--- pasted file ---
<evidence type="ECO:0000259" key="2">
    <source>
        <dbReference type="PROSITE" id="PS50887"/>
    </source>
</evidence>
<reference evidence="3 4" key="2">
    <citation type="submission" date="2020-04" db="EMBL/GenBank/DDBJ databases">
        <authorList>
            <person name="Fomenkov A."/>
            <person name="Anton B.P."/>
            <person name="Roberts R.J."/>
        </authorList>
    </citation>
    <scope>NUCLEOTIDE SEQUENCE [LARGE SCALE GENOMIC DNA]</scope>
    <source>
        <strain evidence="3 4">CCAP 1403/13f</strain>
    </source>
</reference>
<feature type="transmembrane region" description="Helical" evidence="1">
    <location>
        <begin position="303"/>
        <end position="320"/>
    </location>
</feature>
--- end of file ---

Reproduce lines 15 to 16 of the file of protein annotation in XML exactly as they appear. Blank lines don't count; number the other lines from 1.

    <source>
        <strain evidence="3 4">CCAP 1403/13f</strain>